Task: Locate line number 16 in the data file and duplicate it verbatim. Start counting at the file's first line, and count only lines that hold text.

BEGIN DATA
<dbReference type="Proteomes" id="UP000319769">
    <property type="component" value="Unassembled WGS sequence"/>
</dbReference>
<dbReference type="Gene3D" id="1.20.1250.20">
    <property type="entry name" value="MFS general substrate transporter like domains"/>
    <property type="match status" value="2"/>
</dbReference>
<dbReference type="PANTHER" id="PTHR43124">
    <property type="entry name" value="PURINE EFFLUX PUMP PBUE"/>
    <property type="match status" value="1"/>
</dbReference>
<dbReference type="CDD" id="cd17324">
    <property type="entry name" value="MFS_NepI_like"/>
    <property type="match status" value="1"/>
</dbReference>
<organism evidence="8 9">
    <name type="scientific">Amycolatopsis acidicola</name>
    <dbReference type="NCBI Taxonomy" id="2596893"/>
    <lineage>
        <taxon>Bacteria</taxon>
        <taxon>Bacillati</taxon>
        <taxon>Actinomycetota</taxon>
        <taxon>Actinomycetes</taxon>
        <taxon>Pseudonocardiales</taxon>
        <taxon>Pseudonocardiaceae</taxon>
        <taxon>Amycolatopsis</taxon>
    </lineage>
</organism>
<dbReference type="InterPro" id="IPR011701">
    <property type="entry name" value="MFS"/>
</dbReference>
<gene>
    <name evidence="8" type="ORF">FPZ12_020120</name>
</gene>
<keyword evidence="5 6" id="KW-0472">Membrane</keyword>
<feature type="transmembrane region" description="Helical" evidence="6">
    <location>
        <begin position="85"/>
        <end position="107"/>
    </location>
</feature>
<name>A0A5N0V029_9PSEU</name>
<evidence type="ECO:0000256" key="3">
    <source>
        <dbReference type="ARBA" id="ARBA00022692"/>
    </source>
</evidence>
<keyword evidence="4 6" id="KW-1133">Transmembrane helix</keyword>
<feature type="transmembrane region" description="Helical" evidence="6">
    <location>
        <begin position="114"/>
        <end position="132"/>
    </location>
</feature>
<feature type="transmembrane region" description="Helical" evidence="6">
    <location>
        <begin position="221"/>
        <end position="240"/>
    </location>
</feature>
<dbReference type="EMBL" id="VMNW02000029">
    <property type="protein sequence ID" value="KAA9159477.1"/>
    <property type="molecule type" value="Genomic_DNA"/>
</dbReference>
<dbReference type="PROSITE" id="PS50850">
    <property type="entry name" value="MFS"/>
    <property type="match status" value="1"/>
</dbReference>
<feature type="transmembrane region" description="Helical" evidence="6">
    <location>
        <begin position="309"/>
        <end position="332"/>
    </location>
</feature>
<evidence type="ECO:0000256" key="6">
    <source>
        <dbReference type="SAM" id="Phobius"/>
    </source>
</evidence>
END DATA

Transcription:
<organism evidence="8 9">